Hurricanes Irma and Maria unleashed havoc on a handful of islands in the Caribbean, but travel experts emphasize the tourist-dependent region isn’t shuttered.
“The best way to help the economy is to return to the places people were traveling to before,” said Dan Marmontello, Caribbean product manager for the Cheap Caribbean website. “The islands need the money to continue repairing … and the more people continue to return to these islands, the faster the process will go.”
In reality, Marmontello said only about 30 percent of the region’s destinations sustained significant storm damage. And many of those areas are working to repair and reopen restaurants, resorts and other tourists spots even as they try to restore more basic services. If you want to go on a tropical vacation, these are the Caribbean destinations that are ready to welcome tourists, according to AAA Travel.
- Lodging price example: All-inclusive accommodations for two start at $700 per night at the Cocos Hotel
Antigua is one half of a two-island nation with Barbuda. And, though only 28 miles separate the two, Antigua was largely spared by Hurricane Irma, which devastated the smaller island to the north. In fact, Antigua is now hosting many cruise ship passengers whose original itineraries had them set to dock on islands such as Saint Martin, which sustained much heavier damage.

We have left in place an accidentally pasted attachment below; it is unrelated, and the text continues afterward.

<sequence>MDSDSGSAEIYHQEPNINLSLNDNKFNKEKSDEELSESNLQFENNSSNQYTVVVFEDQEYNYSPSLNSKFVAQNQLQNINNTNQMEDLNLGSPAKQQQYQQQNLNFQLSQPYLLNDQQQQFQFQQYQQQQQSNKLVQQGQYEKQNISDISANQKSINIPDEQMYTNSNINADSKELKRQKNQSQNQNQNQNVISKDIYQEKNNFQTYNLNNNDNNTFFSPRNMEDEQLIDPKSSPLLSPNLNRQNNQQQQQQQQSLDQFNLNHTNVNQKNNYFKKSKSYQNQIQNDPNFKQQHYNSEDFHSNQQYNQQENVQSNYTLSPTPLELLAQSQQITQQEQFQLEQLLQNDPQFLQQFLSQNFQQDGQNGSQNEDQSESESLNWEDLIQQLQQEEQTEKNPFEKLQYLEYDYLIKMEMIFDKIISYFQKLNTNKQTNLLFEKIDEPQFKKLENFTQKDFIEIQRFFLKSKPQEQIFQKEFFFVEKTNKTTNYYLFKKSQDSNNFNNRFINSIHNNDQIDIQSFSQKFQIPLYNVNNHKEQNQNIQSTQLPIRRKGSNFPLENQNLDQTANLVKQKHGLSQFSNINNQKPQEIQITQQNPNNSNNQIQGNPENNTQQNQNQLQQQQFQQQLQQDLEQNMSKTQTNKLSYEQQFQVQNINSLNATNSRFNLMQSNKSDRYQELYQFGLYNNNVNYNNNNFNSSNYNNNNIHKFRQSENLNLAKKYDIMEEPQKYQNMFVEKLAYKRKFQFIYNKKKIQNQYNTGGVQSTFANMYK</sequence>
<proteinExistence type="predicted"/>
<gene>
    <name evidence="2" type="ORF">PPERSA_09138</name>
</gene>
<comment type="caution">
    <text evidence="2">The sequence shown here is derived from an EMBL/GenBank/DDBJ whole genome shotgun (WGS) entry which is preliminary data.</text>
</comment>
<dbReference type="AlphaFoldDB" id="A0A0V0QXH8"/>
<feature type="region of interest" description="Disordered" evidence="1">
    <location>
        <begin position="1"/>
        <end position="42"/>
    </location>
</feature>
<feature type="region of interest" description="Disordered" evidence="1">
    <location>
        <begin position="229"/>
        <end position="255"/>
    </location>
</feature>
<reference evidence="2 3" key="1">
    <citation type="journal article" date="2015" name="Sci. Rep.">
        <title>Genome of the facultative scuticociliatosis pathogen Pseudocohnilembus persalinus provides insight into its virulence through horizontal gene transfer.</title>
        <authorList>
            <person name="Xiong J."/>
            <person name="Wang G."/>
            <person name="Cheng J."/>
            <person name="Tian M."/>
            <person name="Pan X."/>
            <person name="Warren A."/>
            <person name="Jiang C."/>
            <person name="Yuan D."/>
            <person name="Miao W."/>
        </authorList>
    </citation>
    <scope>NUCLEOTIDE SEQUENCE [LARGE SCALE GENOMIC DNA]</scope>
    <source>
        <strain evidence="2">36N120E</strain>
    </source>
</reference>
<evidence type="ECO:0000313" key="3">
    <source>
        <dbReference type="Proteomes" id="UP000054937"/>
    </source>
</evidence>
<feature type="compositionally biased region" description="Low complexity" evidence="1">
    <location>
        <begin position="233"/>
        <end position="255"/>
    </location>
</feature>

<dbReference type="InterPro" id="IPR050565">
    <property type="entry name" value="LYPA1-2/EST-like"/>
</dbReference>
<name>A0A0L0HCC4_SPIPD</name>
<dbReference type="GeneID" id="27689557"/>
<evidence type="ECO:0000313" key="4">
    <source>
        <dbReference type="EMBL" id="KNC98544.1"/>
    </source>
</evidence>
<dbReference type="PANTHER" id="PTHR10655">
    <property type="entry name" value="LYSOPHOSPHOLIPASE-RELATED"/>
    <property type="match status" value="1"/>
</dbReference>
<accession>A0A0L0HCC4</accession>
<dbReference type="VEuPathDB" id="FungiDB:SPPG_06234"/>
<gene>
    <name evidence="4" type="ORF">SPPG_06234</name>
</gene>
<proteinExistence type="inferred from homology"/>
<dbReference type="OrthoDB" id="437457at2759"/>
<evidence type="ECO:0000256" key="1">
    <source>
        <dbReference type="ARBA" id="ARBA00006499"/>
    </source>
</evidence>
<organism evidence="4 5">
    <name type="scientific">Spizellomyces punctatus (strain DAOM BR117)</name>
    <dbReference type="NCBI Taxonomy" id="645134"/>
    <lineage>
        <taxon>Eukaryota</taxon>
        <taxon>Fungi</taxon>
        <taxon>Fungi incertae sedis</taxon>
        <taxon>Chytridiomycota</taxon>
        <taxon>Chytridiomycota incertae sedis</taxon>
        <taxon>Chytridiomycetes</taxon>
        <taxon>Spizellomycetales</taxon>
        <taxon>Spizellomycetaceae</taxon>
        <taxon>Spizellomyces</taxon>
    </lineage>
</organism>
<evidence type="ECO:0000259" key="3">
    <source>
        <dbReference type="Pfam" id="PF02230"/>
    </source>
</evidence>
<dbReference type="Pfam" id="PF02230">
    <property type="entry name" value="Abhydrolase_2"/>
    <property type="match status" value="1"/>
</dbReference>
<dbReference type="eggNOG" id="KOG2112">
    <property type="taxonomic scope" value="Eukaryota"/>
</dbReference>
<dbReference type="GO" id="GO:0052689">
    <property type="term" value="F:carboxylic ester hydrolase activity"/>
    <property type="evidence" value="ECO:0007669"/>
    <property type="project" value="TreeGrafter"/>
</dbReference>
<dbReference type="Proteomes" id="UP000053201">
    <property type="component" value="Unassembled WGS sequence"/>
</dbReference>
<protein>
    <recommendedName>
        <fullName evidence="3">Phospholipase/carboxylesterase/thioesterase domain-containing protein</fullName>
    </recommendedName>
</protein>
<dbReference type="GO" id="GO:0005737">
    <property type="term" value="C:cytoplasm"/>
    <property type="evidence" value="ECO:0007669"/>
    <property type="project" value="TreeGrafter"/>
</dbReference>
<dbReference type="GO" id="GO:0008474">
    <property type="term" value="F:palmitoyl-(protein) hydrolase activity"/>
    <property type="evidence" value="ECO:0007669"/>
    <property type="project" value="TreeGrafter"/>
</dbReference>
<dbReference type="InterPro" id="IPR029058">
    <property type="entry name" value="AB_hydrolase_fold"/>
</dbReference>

The unexpected visitors will find plenty to keep them occupied, including lounging on one of Antigua’s array of beaches or bargain hunting for souvenirs and spices in St. John’s bustling Saturday Morning Market.
- Lodging price example: Rates for a double room start at $140 a night at the MVC Eagle Beach Resort
One of the most affordable winter destinations, Aruba is becoming increasingly attractive to tourists. Marmontello said he expects that trend to continue in 2018. In fact, the island draws many repeat visitors with its blend of nightlife, nature and nearly ideal weather.
One attraction, Arikok National Park, encompasses almost 18 percent of the island’s landmass. Vacationers who want to explore it should have plenty of sunshine, considering Aruba only gets about 20 inches of rainfall a year.
- Lodging price example: Nightly rates for a club room start at $249 at the Green Turtle Club Resort & Marina